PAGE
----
Money Talks: Buying Generics

Everybody thinks they do a good job when it comes to shopping. After all, nobody deliberately spends more than they have to.

Or do they? The shelves of almost any grocery store are full of name brand products that are virtually the same as generics. Which means paying for the name is wasting money.

Example? Over the counter drugs like aspirin. Read the labels: more often than not, generics aren't similar, they're identical. And the name brand can cost 50% more.

Same with prescription drugs. Ask your doctor - if a generic is identical, why pay for a name?

Here in the baking section, examples abound. Flour, Salt, Sugar. How about spices? Look at this! Both oregano: same plant. $5/oz for this. $1/ounce for the generic.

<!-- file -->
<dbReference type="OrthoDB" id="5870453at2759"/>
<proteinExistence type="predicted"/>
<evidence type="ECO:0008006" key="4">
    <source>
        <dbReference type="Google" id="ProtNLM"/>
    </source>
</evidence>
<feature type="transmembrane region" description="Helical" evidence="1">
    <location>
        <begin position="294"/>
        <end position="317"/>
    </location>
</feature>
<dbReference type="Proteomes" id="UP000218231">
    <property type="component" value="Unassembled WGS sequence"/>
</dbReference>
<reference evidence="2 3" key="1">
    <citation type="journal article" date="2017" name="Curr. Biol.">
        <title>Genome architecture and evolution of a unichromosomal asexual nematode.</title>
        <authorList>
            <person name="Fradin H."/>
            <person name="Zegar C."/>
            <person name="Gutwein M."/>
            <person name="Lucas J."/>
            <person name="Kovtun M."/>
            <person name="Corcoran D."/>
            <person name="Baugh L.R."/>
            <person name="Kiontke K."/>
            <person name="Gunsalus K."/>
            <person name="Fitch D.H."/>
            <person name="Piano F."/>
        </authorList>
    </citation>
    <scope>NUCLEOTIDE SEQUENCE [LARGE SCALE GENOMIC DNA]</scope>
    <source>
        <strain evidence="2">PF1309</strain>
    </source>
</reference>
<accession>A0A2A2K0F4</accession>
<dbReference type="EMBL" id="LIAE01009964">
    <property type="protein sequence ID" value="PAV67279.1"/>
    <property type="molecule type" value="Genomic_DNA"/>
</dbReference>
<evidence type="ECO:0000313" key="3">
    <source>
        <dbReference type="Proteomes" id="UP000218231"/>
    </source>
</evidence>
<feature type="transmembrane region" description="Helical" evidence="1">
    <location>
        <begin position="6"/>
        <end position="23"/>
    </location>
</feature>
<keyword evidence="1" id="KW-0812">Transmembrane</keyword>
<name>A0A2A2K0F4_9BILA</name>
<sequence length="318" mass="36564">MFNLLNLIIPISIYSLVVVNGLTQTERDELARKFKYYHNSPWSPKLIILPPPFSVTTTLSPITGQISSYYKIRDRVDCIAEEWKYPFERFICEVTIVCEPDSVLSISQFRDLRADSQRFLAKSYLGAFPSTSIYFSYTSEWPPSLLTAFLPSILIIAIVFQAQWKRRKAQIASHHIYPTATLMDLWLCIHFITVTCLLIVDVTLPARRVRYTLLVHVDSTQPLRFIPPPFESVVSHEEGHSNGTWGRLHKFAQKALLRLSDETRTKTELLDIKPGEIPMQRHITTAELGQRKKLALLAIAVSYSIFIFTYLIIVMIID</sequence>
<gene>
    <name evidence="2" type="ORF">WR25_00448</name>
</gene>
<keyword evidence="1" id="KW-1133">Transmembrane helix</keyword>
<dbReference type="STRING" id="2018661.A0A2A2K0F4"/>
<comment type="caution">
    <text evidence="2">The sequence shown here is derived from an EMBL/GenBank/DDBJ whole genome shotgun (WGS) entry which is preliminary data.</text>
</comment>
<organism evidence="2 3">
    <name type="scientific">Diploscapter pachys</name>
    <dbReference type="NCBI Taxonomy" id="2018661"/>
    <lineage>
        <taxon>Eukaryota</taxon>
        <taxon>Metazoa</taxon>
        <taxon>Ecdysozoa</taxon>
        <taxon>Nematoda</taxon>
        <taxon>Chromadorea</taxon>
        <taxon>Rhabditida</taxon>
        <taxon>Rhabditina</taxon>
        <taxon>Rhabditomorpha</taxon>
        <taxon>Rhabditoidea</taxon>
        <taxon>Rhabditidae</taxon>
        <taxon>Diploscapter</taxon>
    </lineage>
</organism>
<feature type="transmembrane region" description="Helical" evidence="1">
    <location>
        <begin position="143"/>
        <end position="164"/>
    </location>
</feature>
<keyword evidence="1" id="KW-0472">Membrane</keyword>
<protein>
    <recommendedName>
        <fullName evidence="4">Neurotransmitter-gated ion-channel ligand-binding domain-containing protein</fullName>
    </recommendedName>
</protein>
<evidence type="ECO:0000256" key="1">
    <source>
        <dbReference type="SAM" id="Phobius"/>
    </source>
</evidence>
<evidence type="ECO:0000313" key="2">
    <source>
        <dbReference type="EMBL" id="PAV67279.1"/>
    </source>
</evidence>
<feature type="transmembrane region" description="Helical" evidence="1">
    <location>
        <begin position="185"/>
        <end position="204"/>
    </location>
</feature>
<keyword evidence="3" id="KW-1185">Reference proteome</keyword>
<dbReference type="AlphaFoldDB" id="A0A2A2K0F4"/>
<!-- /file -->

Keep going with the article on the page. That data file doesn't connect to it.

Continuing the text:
Same thing with cleaning products. Go ahead - try to convince me that this cleaner with bleach for $2.39 isn't as good as this cleaner with bleach for $3.29. And when you're done convincing me of that, convince me that bleach is different. Or even laundry detergent.

Even fresh fruit and vegetables often come with expensive names attached. Hey...this isn't a secret formula. It's a banana.

And here's a classic: water. You're already paying for something that's nearly free and as close as the nearest sink. Do you really want to pay even more with a name brand? It's water.

Look at the dairy case: butter, milk. There's not too many ways to make these things. How can a name brand be better?

Bottom line? If name brand makes a difference, great. But if the generic's identical, even if you've got money to burn, don't waste that money - donate it charity. If you want more ideas to save, I've got em right here at I'm Stacy Johnson.